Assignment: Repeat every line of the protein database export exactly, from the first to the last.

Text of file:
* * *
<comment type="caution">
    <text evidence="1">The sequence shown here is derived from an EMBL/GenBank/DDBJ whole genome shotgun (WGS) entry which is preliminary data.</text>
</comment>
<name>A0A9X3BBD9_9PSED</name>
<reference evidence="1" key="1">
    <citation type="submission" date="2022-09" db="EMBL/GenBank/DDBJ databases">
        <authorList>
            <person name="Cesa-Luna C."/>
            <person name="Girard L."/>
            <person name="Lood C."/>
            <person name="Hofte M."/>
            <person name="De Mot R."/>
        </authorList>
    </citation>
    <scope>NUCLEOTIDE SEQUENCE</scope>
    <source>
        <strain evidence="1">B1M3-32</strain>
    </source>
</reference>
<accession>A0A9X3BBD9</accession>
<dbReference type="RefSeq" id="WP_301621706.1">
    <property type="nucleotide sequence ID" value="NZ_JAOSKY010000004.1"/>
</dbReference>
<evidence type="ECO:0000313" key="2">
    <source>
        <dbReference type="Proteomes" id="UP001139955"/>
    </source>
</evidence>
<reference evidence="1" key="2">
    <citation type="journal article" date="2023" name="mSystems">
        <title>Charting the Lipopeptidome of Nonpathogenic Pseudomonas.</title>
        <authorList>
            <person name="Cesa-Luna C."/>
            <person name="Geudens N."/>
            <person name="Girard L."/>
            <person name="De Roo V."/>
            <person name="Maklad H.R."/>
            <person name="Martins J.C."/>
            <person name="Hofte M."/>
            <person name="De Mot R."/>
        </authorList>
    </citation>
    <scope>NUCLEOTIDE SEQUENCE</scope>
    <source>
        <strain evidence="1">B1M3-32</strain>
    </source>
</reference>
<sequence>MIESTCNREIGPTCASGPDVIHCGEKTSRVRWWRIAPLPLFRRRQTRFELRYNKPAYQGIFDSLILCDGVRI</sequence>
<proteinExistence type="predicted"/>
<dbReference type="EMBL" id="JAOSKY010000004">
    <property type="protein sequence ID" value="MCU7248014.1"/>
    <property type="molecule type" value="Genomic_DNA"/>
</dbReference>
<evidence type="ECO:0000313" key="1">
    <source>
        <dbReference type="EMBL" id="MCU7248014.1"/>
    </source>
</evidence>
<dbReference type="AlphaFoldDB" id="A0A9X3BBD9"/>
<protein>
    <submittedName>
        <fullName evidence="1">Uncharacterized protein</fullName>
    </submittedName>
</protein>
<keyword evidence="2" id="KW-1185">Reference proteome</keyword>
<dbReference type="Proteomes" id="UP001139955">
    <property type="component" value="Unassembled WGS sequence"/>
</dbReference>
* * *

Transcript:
<comment type="caution">
    <text evidence="1">The sequence shown here is derived from an EMBL/GenBank/DDBJ whole genome shotgun (WGS) entry which is preliminary data.</text>
</comment>
<name>A0A9X3BBD9_9PSED</name>
<reference evidence="1" key="1">
    <citation type="submission" date="2022-09" db="EMBL/GenBank/DDBJ databases">
        <authorList>
            <person name="Cesa-Luna C."/>
            <person name="Girard L."/>
            <person name="Lood C."/>
            <person name="Hofte M."/>
            <person name="De Mot R."/>
        </authorList>
    </citation>
    <scope>NUCLEOTIDE SEQUENCE</scope>
    <source>
        <strain evidence="1">B1M3-32</strain>
    </source>
</reference>
<accession>A0A9X3BBD9</accession>
<dbReference type="RefSeq" id="WP_301621706.1">
    <property type="nucleotide sequence ID" value="NZ_JAOSKY010000004.1"/>
</dbReference>
<evidence type="ECO:0000313" key="2">
    <source>
        <dbReference type="Proteomes" id="UP001139955"/>
    </source>
</evidence>
<reference evidence="1" key="2">
    <citation type="journal article" date="2023" name="mSystems">
        <title>Charting the Lipopeptidome of Nonpathogenic Pseudomonas.</title>
        <authorList>
            <person name="Cesa-Luna C."/>
            <person name="Geudens N."/>
            <person name="Girard L."/>
            <person name="De Roo V."/>
            <person name="Maklad H.R."/>
            <person name="Martins J.C."/>
            <person name="Hofte M."/>
            <person name="De Mot R."/>
        </authorList>
    </citation>
    <scope>NUCLEOTIDE SEQUENCE</scope>
    <source>
        <strain evidence="1">B1M3-32</strain>
    </source>
</reference>
<sequence>MIESTCNREIGPTCASGPDVIHCGEKTSRVRWWRIAPLPLFRRRQTRFELRYNKPAYQGIFDSLILCDGVRI</sequence>
<proteinExistence type="predicted"/>
<dbReference type="EMBL" id="JAOSKY010000004">
    <property type="protein sequence ID" value="MCU7248014.1"/>
    <property type="molecule type" value="Genomic_DNA"/>
</dbReference>
<evidence type="ECO:0000313" key="1">
    <source>
        <dbReference type="EMBL" id="MCU7248014.1"/>
    </source>
</evidence>
<dbReference type="AlphaFoldDB" id="A0A9X3BBD9"/>
<protein>
    <submittedName>
        <fullName evidence="1">Uncharacterized protein</fullName>
    </submittedName>
</protein>
<keyword evidence="2" id="KW-1185">Reference proteome</keyword>
<dbReference type="Proteomes" id="UP001139955">
    <property type="component" value="Unassembled WGS sequence"/>
</dbReference>